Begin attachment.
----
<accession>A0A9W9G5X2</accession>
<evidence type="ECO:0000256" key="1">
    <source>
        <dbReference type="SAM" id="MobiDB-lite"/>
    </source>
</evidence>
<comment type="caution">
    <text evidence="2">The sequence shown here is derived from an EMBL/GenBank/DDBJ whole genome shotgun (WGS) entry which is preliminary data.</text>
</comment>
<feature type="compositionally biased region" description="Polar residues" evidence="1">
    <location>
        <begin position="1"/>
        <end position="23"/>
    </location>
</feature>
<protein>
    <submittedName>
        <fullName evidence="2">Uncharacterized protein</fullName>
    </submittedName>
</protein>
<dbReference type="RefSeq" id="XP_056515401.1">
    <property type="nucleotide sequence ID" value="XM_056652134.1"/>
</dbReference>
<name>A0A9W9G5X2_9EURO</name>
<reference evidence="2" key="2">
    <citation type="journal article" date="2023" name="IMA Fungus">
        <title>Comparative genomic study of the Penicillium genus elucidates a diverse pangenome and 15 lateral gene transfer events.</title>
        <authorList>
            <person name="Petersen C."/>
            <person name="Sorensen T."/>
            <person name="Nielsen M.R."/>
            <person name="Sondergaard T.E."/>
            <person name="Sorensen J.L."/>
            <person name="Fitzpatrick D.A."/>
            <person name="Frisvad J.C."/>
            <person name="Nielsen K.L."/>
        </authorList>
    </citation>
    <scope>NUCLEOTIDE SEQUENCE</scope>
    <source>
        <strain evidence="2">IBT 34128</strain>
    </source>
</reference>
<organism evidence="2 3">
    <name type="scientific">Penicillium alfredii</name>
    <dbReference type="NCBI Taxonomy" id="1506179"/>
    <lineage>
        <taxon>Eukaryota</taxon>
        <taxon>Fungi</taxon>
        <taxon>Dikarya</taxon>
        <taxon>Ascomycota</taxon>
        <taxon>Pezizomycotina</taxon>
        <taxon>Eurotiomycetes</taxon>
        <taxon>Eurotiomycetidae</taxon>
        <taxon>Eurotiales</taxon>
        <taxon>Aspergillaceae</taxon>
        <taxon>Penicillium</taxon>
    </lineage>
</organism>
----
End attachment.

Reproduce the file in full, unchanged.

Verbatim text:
<accession>A0A9W9G5X2</accession>
<evidence type="ECO:0000256" key="1">
    <source>
        <dbReference type="SAM" id="MobiDB-lite"/>
    </source>
</evidence>
<comment type="caution">
    <text evidence="2">The sequence shown here is derived from an EMBL/GenBank/DDBJ whole genome shotgun (WGS) entry which is preliminary data.</text>
</comment>
<feature type="compositionally biased region" description="Polar residues" evidence="1">
    <location>
        <begin position="1"/>
        <end position="23"/>
    </location>
</feature>
<protein>
    <submittedName>
        <fullName evidence="2">Uncharacterized protein</fullName>
    </submittedName>
</protein>
<dbReference type="RefSeq" id="XP_056515401.1">
    <property type="nucleotide sequence ID" value="XM_056652134.1"/>
</dbReference>
<name>A0A9W9G5X2_9EURO</name>
<reference evidence="2" key="2">
    <citation type="journal article" date="2023" name="IMA Fungus">
        <title>Comparative genomic study of the Penicillium genus elucidates a diverse pangenome and 15 lateral gene transfer events.</title>
        <authorList>
            <person name="Petersen C."/>
            <person name="Sorensen T."/>
            <person name="Nielsen M.R."/>
            <person name="Sondergaard T.E."/>
            <person name="Sorensen J.L."/>
            <person name="Fitzpatrick D.A."/>
            <person name="Frisvad J.C."/>
            <person name="Nielsen K.L."/>
        </authorList>
    </citation>
    <scope>NUCLEOTIDE SEQUENCE</scope>
    <source>
        <strain evidence="2">IBT 34128</strain>
    </source>
</reference>
<organism evidence="2 3">
    <name type="scientific">Penicillium alfredii</name>
    <dbReference type="NCBI Taxonomy" id="1506179"/>
    <lineage>
        <taxon>Eukaryota</taxon>
        <taxon>Fungi</taxon>
        <taxon>Dikarya</taxon>
        <taxon>Ascomycota</taxon>
        <taxon>Pezizomycotina</taxon>
        <taxon>Eurotiomycetes</taxon>
        <taxon>Eurotiomycetidae</taxon>
        <taxon>Eurotiales</taxon>
        <taxon>Aspergillaceae</taxon>
        <taxon>Penicillium</taxon>
    </lineage>
</organism>